Idiosyncrasies aside this is roughly applicable to any instrument of the guitar family. Of course when working on shorter scales such as mandolins then the measurements quoted need to be decreased accordingly.
The above diagram sets out the most important elements of guitar geometry:
Guitar Setup Elements
- Nut is the termination of the strings at the headstock, string height here is controlled by the depth of the string slots in the nut
- Bridge is the termination of the strings on the body, string height (marked Height) here is controlled by saddle height
- Scale is the full length of the string and the angle of the neck in relation to the body. This length is controlled by intonation adjustment.
- 12 is the position of the 12th fret which is half way along the scale and where action is measured
- neck relief is the slight upward curvature of the neck towards the nut; this is controlled with the truss rod.
This may look like a simplification but there is not much more to consider when setting up a guitar. The only tools you need are a 500mm straight edge (a good quality engineering rule will suffice), a string height gauge or ruler with 0.5mm divisions, some feeler gauges and a set of nut files. You will need to be able to measure to 0.1mm. This is my process and the following assumes that the frets and neck angle are in good order and do not require levelling and the neck is fitted with an adjustable truss rod:
Guitar Setup Method
- Fit strings and bring up to full tension
- Lay the straight edge onto the frets between the D and G strings. Adjust the truss rod until the neck is as flat as possible – positive neck relief will show as a small gap between the frets and straight edge around frets 7-12, negative relief will show as a rocking motion of the straight edge between frets 1 and 12 – hold the straight edge around fret 12 and gently tap it above fret 1. If you can hear the straight edge tapping fret 1 then the neck has negative relief (is back bowed) and the truss adjuster will have to be turned anticlockwise until the neck is flat.
- measure the string height at fret 12. A steel strung acoustic should have a range of 1.5-2.5mm, an electric guitar should have a range of 1.2-1.7mm. The top E should be proportionately lower than the bottom E. If the bottom E is around 1.5mm then the top E should be around 1.0mm. If the strings are too high the instrument will feel clumsy and unplayable; if the strings are too low you will hear fret buzz and choked notes. Electric guitars have saddle height adjustment screws for this, with a few exceptions acoustic guitars are adjusted by filing or shimming the underside of the saddle. Because of the geometry the adjustment at the saddle is twice the desired change at fret 12. If I want to reduce action at 12 by 1mm then I will remove 2mm (or just under to play it safe) from the saddle.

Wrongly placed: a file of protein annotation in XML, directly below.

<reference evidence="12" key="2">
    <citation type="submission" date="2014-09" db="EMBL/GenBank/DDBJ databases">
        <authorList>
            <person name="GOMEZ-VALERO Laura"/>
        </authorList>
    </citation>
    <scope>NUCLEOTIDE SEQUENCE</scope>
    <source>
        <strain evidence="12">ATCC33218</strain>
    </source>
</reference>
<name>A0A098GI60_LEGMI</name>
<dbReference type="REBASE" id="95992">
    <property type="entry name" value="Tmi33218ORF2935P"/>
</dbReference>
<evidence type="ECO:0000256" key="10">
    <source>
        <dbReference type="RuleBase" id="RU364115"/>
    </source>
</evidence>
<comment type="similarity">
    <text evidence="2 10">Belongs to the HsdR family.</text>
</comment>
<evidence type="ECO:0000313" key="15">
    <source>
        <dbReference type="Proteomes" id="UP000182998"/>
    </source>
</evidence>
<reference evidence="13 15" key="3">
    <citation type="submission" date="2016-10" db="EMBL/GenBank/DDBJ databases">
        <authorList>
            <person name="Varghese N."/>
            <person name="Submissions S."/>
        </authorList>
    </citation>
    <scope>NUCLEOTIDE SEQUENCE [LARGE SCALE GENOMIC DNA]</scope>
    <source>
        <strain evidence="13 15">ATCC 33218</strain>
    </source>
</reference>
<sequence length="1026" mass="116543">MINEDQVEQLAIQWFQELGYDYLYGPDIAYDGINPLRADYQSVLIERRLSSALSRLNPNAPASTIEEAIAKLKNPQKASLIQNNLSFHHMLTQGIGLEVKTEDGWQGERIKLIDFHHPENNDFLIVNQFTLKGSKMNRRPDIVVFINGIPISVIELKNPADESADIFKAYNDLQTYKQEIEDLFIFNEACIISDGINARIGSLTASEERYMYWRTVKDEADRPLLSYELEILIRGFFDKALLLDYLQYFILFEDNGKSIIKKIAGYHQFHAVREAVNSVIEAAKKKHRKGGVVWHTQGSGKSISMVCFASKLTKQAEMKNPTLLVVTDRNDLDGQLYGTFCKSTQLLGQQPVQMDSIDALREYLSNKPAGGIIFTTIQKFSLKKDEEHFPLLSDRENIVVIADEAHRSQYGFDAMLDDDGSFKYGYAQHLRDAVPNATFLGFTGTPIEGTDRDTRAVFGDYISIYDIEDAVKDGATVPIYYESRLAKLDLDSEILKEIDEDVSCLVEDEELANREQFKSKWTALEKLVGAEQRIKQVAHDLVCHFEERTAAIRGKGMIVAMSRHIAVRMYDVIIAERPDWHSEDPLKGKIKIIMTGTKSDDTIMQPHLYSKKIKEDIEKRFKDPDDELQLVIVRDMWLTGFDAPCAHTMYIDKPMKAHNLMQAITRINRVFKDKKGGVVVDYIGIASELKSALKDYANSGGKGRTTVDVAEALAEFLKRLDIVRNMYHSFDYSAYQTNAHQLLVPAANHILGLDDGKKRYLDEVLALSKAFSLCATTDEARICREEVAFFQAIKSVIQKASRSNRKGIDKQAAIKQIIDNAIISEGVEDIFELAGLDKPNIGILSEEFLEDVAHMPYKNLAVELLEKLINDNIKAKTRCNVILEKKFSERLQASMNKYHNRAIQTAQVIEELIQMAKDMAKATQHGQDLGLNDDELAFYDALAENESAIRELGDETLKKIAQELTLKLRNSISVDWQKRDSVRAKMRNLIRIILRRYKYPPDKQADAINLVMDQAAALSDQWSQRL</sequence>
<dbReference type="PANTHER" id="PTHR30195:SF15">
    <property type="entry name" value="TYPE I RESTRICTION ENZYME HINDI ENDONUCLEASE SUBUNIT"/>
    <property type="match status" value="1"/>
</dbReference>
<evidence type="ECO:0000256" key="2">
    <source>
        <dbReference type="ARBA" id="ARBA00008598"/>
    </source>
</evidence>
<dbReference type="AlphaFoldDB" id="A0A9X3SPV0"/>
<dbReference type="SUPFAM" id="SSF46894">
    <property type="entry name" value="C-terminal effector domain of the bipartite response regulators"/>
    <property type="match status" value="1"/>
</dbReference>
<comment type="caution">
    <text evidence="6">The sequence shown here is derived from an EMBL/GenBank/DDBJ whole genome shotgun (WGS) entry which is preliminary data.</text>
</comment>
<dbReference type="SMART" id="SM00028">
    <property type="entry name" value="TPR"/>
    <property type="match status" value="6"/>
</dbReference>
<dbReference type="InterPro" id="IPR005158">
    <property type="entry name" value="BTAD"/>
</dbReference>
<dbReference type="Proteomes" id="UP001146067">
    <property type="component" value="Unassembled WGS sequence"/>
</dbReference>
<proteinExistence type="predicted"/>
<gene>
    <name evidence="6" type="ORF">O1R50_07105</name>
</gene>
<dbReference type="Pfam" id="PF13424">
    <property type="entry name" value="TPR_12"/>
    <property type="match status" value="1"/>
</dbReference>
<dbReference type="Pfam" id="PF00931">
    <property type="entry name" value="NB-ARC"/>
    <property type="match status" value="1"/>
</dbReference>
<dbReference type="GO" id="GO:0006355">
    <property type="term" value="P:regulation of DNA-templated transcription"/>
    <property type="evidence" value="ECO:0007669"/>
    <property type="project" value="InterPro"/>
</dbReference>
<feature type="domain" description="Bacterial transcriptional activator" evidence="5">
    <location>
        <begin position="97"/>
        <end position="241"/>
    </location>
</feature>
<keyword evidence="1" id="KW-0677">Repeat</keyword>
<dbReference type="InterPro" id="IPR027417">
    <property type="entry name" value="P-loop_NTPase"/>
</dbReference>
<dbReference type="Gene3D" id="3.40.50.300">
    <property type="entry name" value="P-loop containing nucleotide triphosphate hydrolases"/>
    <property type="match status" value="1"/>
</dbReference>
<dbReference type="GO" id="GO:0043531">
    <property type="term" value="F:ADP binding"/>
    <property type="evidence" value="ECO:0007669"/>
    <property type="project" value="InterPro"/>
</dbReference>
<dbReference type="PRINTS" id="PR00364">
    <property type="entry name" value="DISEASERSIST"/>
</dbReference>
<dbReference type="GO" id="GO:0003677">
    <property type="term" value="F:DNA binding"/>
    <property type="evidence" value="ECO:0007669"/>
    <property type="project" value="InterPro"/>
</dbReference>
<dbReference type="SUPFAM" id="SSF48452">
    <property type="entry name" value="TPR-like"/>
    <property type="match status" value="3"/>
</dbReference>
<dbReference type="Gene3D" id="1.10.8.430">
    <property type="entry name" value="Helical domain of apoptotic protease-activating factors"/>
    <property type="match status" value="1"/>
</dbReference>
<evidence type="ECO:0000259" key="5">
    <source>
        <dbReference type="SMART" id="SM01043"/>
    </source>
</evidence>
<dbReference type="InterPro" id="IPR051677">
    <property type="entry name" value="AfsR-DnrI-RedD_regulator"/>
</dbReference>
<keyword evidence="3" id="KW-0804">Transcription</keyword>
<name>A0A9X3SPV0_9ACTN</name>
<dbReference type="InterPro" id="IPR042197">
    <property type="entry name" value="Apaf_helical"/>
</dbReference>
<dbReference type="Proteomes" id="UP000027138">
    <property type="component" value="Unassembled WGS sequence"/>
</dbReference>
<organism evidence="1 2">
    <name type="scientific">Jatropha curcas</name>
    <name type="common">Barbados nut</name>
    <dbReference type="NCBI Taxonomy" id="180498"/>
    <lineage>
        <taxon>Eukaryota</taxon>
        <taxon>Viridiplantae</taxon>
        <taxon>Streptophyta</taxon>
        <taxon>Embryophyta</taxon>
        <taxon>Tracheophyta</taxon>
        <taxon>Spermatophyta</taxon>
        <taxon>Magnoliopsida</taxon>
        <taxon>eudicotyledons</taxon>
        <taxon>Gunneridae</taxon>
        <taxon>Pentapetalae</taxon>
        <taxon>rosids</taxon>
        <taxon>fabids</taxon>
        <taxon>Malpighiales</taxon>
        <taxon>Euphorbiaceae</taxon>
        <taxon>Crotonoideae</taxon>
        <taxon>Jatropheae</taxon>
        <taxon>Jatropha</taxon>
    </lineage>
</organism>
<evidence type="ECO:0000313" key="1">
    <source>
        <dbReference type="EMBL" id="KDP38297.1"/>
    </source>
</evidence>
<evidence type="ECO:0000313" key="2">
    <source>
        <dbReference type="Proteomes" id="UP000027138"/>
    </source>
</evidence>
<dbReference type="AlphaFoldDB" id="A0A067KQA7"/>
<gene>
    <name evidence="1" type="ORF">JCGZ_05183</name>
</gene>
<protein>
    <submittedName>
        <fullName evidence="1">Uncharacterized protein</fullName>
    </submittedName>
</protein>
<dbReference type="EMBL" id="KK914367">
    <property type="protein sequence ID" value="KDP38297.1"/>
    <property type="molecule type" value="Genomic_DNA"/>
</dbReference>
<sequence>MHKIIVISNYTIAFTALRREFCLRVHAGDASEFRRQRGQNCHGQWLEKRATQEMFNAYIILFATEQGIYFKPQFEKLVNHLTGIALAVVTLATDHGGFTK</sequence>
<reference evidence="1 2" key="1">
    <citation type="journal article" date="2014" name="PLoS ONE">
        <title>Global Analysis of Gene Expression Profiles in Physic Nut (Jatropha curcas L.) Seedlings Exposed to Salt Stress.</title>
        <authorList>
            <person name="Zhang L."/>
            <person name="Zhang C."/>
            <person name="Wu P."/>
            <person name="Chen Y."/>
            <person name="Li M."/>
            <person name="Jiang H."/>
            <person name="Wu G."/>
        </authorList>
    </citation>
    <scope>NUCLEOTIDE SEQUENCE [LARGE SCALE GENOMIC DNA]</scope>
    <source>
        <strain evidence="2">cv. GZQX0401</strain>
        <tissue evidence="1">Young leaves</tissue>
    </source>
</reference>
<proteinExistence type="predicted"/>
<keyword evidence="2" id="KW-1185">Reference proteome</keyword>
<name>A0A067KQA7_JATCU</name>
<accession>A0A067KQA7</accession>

- Check the string height at fret 1. This should be around 0.4mm under the bottom E and 0,2mm under the top E. If they are higher then the nut slots need to be filed deeper, if they are too low (causing string buzz on fret 1) then the nut needs to be shimmed up or remade. I don’t find feeler gauges very useful for this because they tend to push up the string. These measurements are intended as a guide only and I largely do this by eye. Another good method is to file the nut slots down until all the strings gently buzz on fret 1 and then to shim up the nut by a known amount; I like to use standard business cards which are around 0.25mm thick (check this with callipers), the right height adjustment for this. A small drop of superglue on the nut will help to hold it in place.
- Test every note on the fret board. Don’t forget to use note bends as well as these require slightly more string height and relief. If any of the notes buzz then action or neck relief need to be raised.
- the neck can now be tuned to a players style with the truss rod. More heavy handed players and those bending a lot of notes will require slightly more neck relief so slacken the truss rod in 1/8th turn increments until the desired position is achieved.
- If it is an electric guitar intonation can now (hopefully) be adjusted. this sets the string length. I use an electronic tuner to ascertain whether I am getting a perfect octave on the 12th fret on each string, this may not be possible to adjust perfectly, especially on guitars that do not have individual intonation adjustment. More heavy handed players will get sharper notes by applying more pressure so intonation will need to be set slightly flatter. People talk about adjusting intonation for multiple frets but this is largely pointless as only one adjustment is available.
Some things to consider
- It is valuable to understand how to set up your instrument but bear in mind someone who does 200+ setups a year will have an easier time achieving good results.
- If you aren’t confident then work in increments rather than trying to achieve your adjustment in one hit.
- The frets have to be in good order. If there is any amount of fret wear or any of the frets are sitting high this will seriously limit the achievable results.
- Adjusting neck relief on a neck with no truss rod is a very complex matter and should not be tackled by a novice
- Your setup needs to be changed if you change string gauges or tuning and no adjustments should be made without the neck being under tension.
- If sufficiently low action cannot be achieved then the instrument may need a neck reset or belly repair to correct the neck angle.
- Be prepared to adjust your truss rod regularly with changes in weather, especially for instruments set up with very low action.